ROBIN WILLIAMS’ ESTATE – THE VALUE OF WELL DRAFTED TRUSTS

A year after his death, Robin Williams’ third wife, Susan, and his kids Zachary (from his first marriage), Zelda and Cody (both from his second marriage), are still at war with one another.  The issues at stake are: division of his personal property, which was not explicitly dealt with in his trust, and; how much money is needed to maintain the residence that Susan shared with Williams, for which, per Williams’ estate planning documents, his estate is to provide sufficient funds to maintain during Susan’s life.

HOW DO I KNOW IF PROBATE HAS OCCURRED AND/OR IF THERE WAS A WILL?

There are some occasions where an individual may not be privy to whether a family member provided for them in their will, in life insurance, in a trust, or in some other manner.  This can arise where family members have become estranged; a common scenario involves remarriage of a parent, the new spouse of which does not get along with the children.

Types of Probate Proceedings

A full probate proceeding is not always necessary, even if the Decedent did not have a trust.  This blog will briefly survey the available procedures for transferring non-trust, non-joint assets of a decedent.

 -FULL PROBATE-

A full probate is necessary if the Decedent’s gross estate is valued at more than $150,000, or s/he had real property in California worth more than $50,000.  The probate process is described in detail in our 8-06-2015 blog.

TOP TEN COMMON ESTATE PLANNING MISTAKES

A will or trust can not only fail to carry out the decedent’s intent, it can actually frustrate the intended estate distribution, and cost the decedent’s loved ones significant time and money, not to mention anguish.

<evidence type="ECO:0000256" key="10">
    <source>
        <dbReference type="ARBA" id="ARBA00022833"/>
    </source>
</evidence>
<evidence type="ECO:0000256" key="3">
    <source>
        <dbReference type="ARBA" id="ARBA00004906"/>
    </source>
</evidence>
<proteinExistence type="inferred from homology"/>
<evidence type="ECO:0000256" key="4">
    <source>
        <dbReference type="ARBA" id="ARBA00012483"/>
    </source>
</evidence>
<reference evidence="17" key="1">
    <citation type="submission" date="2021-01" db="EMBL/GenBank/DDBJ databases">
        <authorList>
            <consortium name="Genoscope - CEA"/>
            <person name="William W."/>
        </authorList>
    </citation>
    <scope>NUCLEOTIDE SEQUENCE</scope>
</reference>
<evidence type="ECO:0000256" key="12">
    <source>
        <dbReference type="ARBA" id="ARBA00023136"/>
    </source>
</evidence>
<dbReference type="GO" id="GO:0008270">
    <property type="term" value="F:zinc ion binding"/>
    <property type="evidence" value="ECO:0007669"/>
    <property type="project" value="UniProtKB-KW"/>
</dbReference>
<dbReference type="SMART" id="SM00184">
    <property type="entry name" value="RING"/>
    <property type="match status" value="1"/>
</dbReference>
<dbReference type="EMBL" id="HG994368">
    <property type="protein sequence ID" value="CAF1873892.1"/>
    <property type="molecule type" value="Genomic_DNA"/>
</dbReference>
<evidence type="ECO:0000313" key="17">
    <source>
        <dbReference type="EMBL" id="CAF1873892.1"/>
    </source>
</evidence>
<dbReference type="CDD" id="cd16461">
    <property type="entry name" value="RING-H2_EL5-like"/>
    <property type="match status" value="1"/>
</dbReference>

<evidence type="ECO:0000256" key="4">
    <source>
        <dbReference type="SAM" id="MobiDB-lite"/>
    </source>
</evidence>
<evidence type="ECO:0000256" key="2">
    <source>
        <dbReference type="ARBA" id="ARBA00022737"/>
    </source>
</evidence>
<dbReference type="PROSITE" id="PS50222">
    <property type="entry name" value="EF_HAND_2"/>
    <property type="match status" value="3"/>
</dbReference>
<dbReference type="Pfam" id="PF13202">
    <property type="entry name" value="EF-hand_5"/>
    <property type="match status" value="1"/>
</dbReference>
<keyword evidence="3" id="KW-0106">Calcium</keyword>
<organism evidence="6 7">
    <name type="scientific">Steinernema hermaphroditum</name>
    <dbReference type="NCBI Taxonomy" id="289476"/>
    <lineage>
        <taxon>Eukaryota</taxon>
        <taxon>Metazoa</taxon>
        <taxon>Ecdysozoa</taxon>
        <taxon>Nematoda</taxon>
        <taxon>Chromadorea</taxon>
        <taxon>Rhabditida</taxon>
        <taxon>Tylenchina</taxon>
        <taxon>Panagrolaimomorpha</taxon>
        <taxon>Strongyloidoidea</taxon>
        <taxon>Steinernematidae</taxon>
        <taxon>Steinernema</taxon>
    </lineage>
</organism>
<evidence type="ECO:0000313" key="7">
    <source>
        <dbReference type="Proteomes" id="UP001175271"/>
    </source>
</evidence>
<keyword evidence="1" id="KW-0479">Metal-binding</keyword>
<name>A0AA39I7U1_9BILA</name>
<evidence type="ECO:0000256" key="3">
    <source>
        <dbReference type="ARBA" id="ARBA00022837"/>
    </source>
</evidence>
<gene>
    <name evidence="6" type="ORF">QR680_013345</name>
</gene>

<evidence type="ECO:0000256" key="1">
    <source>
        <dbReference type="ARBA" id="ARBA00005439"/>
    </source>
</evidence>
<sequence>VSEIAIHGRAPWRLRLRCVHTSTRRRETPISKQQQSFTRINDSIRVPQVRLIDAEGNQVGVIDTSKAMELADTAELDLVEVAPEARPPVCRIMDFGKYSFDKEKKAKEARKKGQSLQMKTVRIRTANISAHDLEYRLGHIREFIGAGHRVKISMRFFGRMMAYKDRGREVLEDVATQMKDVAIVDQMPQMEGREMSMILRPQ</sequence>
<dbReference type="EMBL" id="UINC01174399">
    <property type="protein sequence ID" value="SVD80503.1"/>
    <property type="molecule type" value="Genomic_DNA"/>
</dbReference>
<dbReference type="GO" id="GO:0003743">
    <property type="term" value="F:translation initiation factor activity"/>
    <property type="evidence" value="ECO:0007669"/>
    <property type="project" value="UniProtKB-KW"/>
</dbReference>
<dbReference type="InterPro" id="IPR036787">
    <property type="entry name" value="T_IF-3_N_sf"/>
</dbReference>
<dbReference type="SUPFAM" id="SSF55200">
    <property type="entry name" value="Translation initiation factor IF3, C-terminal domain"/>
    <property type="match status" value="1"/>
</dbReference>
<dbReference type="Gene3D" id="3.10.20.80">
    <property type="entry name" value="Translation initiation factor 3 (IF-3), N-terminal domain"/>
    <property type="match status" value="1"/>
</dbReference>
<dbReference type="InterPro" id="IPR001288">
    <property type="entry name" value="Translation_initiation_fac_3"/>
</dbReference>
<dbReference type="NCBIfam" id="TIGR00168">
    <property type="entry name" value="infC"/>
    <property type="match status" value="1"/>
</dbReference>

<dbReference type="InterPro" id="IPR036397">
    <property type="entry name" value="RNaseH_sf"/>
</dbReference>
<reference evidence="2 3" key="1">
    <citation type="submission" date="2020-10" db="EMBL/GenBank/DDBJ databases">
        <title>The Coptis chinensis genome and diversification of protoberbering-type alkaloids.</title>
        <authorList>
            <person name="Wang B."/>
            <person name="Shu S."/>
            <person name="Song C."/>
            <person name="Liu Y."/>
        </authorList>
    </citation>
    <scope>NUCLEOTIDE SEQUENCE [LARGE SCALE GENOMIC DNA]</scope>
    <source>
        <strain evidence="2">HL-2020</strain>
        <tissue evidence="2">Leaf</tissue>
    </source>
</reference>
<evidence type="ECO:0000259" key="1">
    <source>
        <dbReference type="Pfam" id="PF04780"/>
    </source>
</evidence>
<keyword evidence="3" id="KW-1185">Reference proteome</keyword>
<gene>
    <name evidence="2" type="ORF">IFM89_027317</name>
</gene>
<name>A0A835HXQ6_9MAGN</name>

Particularly in an era of online-assisted do-it-yourself legal work, poorly made self-made and cookie cutter wills and trusts abound.

NO CONTEST CLAUSES – CAN I SUE?

No contest clauses, also known as in terrorem (literally, “in fear”) clauses, are a type of safeguard against will and trust challenges.  Inserted by the testator (the person who made the will) or trustmaker (aka “trustor” or “grantor”), these clauses effectively tell beneficiaries, “if you try to challenge the will/trust, you will lose your share of inheritance.

WHAT IS ESTATE PLANNING? (PART III – OTHER ESTATE PLANNING TOOLS)

As noted, wills and trusts are the most common estate planning tools, but are far from the only tools.  Depending on family dynamics, estate size and composition, a client may also want to engage the following.

FAMILY LIMITED PARTNERSHIPS AND LLC’S

For families that own significant assets such as rental property or operate small businesses can benefit from the use of entities such as family limited partnerships (FLPs) or family limited liability corporations (LLCs).  These entities provide several benefits for parents and subsequent generations.

WHAT EXACTLY IS ESTATE PLANNING? (PART II – WILLS AND TRUSTS)

WILLS

A Will is a document that sets forth how you want your property distributed upon your death.  It can be extremely specific (e.g., “I hereby give, devise and bequeath my personal residence and all personal property to my son Jerome, with the exceptions that all of my fine china shall go to my niece Jenny, and my yellow couch to my best friend Fifi.